Campus News & Events

Wesleyan to Acquire 8 New Bells for South College


Chimemaster Peter Frenzel, professor emeritus of German studies, plays the keys of the bells, located at the top of South College. In August, the university will acquire eight additional bells. The new bells, Frenzel said, will enable him to play more complicated songs. (Photo by Bill Burkhart)
Posted 01/31/05

Wesleyan has signed a contract with the Verdin Bell Company of Cincinnati, Ohio, for the casting and installation in the South College belfry of eight additional bells. This new addition will upgrade the Wesleyan bells from the status of a chime (10-22 bells) to that of a carillon (23 or more). Acquiring a carillon for the university has been in the planning stages since 1999.

The installation will take place in August 2005 with a dedication during homecoming/family weekend.

The new bells will provide the Wesleyan bell players with two full octaves and one additional note. 

”Now I’ll have more notes, so I can play more songs, and more complicated songs,” said six-year chimemaster Peter Frenzel, professor emeritus of German studies. “We’re moving out of the minor league of bell playing and into the major league.”

 The new configuration will enable them to play songs such as Wesleyan’s Alma Mater, “Come Raise the Song,” written in 1894.

The bells are played in a way similar to a piano, except the chimemasters push wood handles. Some notes, such as a low C, can reverberate for 45 seconds and be heard for more than a mile away.

The new bells will be cast by Petit & Fritsen, the Royal Dutch Bell Foundry in The Netherlands, and then shipped to Cincinnati via New Orleans and the Mississippi and Ohio rivers. They’ll later be completed and fine-tuned by the Verdin Bell Company.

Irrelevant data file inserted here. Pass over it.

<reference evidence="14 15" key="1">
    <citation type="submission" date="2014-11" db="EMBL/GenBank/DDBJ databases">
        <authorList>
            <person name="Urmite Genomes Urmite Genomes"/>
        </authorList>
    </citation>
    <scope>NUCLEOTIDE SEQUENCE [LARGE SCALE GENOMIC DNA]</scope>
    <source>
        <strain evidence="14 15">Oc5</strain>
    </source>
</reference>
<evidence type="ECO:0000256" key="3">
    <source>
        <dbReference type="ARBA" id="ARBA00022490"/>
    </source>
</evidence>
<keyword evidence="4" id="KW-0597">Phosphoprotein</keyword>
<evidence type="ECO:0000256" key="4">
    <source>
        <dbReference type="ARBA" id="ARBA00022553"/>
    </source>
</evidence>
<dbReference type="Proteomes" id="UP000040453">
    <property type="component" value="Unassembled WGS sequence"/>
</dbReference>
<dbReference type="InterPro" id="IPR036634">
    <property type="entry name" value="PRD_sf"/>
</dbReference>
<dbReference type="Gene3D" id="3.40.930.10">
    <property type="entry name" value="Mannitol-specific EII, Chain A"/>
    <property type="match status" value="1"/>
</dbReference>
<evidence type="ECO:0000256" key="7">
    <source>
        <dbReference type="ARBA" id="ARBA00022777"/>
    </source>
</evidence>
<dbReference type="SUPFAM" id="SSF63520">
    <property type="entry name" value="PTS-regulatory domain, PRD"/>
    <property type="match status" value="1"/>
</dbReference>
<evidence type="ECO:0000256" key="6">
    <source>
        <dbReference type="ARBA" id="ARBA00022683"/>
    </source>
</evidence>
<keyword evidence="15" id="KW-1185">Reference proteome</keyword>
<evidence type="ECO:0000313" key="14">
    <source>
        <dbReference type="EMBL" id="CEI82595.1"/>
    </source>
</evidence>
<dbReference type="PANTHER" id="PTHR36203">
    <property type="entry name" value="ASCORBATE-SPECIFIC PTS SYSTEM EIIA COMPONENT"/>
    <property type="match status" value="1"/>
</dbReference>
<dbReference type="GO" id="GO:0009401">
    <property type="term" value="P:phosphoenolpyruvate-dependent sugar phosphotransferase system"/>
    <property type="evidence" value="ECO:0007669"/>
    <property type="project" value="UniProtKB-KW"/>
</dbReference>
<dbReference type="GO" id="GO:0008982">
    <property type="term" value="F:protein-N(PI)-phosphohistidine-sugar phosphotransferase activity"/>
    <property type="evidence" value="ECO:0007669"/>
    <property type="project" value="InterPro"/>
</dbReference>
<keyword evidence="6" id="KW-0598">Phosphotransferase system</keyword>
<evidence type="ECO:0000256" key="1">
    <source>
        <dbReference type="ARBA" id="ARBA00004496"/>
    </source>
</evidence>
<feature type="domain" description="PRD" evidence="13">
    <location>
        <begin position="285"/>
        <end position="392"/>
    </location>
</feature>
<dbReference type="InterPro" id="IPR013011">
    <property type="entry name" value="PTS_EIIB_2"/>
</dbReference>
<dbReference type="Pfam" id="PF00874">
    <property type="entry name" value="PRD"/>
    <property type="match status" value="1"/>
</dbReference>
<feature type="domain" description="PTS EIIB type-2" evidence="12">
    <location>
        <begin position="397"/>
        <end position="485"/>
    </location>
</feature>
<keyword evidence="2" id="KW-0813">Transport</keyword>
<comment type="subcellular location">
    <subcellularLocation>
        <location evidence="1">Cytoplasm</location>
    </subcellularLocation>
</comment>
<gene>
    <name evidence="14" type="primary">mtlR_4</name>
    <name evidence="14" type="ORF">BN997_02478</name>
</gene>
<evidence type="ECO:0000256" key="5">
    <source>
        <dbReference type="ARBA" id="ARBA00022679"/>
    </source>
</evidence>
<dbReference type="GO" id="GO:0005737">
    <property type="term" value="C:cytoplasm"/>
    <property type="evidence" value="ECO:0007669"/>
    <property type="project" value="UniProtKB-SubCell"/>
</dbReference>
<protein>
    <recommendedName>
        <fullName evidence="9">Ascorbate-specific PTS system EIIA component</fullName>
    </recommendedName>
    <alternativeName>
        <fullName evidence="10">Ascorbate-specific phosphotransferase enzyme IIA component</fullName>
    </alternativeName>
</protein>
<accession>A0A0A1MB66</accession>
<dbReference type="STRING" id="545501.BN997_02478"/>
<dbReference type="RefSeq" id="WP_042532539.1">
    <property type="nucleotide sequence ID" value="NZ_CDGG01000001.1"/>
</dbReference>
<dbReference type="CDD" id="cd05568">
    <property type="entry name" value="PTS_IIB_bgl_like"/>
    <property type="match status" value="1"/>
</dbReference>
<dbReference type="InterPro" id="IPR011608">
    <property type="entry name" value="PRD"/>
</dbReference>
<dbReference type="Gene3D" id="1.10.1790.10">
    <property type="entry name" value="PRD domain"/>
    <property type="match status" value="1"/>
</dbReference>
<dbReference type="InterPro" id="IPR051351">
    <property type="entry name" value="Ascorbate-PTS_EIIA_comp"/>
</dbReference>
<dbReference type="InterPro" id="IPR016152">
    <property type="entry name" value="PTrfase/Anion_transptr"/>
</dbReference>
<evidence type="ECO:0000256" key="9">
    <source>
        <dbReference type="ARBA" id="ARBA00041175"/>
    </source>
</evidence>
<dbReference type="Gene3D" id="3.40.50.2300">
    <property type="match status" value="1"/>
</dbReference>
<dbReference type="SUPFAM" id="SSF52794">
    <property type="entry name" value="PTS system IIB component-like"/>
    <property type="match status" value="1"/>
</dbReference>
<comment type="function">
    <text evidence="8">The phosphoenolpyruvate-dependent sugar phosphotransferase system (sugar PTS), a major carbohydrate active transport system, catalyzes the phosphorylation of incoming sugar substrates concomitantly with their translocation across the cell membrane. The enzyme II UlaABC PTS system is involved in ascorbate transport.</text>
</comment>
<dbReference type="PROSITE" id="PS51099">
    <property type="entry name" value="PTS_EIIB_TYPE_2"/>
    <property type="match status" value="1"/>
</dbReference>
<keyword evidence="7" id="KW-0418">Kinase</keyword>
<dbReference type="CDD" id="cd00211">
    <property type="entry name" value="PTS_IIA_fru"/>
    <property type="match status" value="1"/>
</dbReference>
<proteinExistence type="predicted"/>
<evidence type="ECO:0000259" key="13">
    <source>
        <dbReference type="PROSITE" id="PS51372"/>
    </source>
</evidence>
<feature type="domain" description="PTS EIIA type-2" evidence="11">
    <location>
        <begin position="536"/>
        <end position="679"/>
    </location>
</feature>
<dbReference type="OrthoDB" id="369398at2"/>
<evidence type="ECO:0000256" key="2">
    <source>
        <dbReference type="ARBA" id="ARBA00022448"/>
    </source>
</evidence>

Wesleyan’s first set of 11 bells was shipped across the north Atlantic from England, while dodging German U-Boats in 1918 during World War I. They were first played on campus on George Washington’s birthday in 1919 and donated by the seven surviving members of the Wesleyan class of 1863.

An additional five bells were donated to Wesleyan in 1966 anonymously. The donor was later revealed as Victor L. Butterfield, who was the outgoing president of Wesleyan at the time.

The new bells were all donated by Wesleyan friends, alumni and parents.

Each bell in South College has an inscription of a donor or a set of donors to Wesleyan University.

The bells are played nearly every weekday by dedicated members of the Wesleyan bell guild, Bell & Scroll. The chimemasters this semester have been Esther Cheung, ’06; Kathleen Day, ’07; Joel Ting, ’06; and Allison Torpey, ’07. They will be joined next semester by Jack Hagihara, ’05, and Meredith Steinberg, ’06.

 
By Laura Perillo, associate director of Media Relations

Managing the Cosmos: Astronomy Department’s Systems and Facilities Manager Helps Students Observe and Research the Night Sky

Eric Williams, systems and facilities manager of the Astronomy Department and Van Vleck Observatory, stands outside the observatory’s 24-inch Perkin research reflector, where he often hosts weekly open houses and star gazings.
“What’s beautiful about astronomy is that there are always unanswered questions, and when you answer one, that will open up five more questions,” said Eric Williams, the systems and facility manager for the Astronomy Department and Van Vleck Observatory. “I’m always curious.”

An interest in astronomy, physics and computers led Williams to Wesleyan in 1996. “I’ve always wanted a job like this,” Williams said, “I get to experiment with all kinds of things.”

Before coming to Wesleyan, Williams spent five years hunting for planets outside our solar system as a sky observer with the planet research team at San Francisco State University. The team has contributed to the discovery of more than 100 extrasolar planets.